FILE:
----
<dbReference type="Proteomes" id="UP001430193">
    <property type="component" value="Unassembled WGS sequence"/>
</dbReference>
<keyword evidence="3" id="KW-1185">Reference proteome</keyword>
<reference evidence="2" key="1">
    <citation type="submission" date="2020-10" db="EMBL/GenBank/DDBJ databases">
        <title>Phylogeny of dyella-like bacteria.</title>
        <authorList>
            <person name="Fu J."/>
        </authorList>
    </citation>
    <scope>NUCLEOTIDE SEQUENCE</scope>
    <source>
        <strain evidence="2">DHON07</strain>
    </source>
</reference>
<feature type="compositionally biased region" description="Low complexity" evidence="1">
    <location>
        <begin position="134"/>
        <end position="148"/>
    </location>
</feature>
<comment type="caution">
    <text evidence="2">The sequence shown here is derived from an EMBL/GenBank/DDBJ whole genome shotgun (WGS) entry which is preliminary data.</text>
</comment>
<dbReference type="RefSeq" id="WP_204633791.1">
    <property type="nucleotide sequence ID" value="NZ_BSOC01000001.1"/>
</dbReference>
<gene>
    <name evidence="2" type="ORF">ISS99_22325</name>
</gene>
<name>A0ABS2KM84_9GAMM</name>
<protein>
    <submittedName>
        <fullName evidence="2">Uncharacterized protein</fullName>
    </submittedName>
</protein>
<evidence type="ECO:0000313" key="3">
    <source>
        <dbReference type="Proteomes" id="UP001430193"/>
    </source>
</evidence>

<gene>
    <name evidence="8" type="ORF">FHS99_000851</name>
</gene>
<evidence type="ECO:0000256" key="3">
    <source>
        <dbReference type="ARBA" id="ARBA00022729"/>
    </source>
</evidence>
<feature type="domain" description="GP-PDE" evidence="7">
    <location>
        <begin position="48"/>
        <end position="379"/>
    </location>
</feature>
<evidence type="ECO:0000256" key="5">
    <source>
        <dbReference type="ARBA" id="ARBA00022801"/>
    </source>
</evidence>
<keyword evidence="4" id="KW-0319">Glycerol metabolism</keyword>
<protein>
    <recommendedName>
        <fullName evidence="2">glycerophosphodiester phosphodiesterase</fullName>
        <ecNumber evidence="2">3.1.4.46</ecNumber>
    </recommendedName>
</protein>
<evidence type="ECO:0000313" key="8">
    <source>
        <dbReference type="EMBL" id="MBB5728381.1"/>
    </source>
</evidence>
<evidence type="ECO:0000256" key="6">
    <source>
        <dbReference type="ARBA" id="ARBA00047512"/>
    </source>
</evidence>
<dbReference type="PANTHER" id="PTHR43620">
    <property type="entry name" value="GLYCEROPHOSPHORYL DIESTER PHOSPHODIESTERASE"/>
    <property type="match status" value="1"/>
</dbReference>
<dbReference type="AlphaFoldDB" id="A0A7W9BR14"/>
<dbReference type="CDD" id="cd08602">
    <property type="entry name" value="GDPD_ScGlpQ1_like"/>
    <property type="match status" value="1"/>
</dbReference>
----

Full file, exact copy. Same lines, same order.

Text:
<dbReference type="Proteomes" id="UP001430193">
    <property type="component" value="Unassembled WGS sequence"/>
</dbReference>
<keyword evidence="3" id="KW-1185">Reference proteome</keyword>
<reference evidence="2" key="1">
    <citation type="submission" date="2020-10" db="EMBL/GenBank/DDBJ databases">
        <title>Phylogeny of dyella-like bacteria.</title>
        <authorList>
            <person name="Fu J."/>
        </authorList>
    </citation>
    <scope>NUCLEOTIDE SEQUENCE</scope>
    <source>
        <strain evidence="2">DHON07</strain>
    </source>
</reference>
<feature type="compositionally biased region" description="Low complexity" evidence="1">
    <location>
        <begin position="134"/>
        <end position="148"/>
    </location>
</feature>
<comment type="caution">
    <text evidence="2">The sequence shown here is derived from an EMBL/GenBank/DDBJ whole genome shotgun (WGS) entry which is preliminary data.</text>
</comment>
<dbReference type="RefSeq" id="WP_204633791.1">
    <property type="nucleotide sequence ID" value="NZ_BSOC01000001.1"/>
</dbReference>
<gene>
    <name evidence="2" type="ORF">ISS99_22325</name>
</gene>
<name>A0ABS2KM84_9GAMM</name>
<protein>
    <submittedName>
        <fullName evidence="2">Uncharacterized protein</fullName>
    </submittedName>
</protein>
<evidence type="ECO:0000313" key="3">
    <source>
        <dbReference type="Proteomes" id="UP001430193"/>
    </source>
</evidence>

<gene>
    <name evidence="8" type="ORF">FHS99_000851</name>
</gene>
<evidence type="ECO:0000256" key="3">
    <source>
        <dbReference type="ARBA" id="ARBA00022729"/>
    </source>
</evidence>
<feature type="domain" description="GP-PDE" evidence="7">
    <location>
        <begin position="48"/>
        <end position="379"/>
    </location>
</feature>
<evidence type="ECO:0000256" key="5">
    <source>
        <dbReference type="ARBA" id="ARBA00022801"/>
    </source>
</evidence>
<keyword evidence="4" id="KW-0319">Glycerol metabolism</keyword>
<protein>
    <recommendedName>
        <fullName evidence="2">glycerophosphodiester phosphodiesterase</fullName>
        <ecNumber evidence="2">3.1.4.46</ecNumber>
    </recommendedName>
</protein>
<evidence type="ECO:0000313" key="8">
    <source>
        <dbReference type="EMBL" id="MBB5728381.1"/>
    </source>
</evidence>
<evidence type="ECO:0000256" key="6">
    <source>
        <dbReference type="ARBA" id="ARBA00047512"/>
    </source>
</evidence>
<dbReference type="PANTHER" id="PTHR43620">
    <property type="entry name" value="GLYCEROPHOSPHORYL DIESTER PHOSPHODIESTERASE"/>
    <property type="match status" value="1"/>
</dbReference>
<dbReference type="AlphaFoldDB" id="A0A7W9BR14"/>
<dbReference type="CDD" id="cd08602">
    <property type="entry name" value="GDPD_ScGlpQ1_like"/>
    <property type="match status" value="1"/>
</dbReference>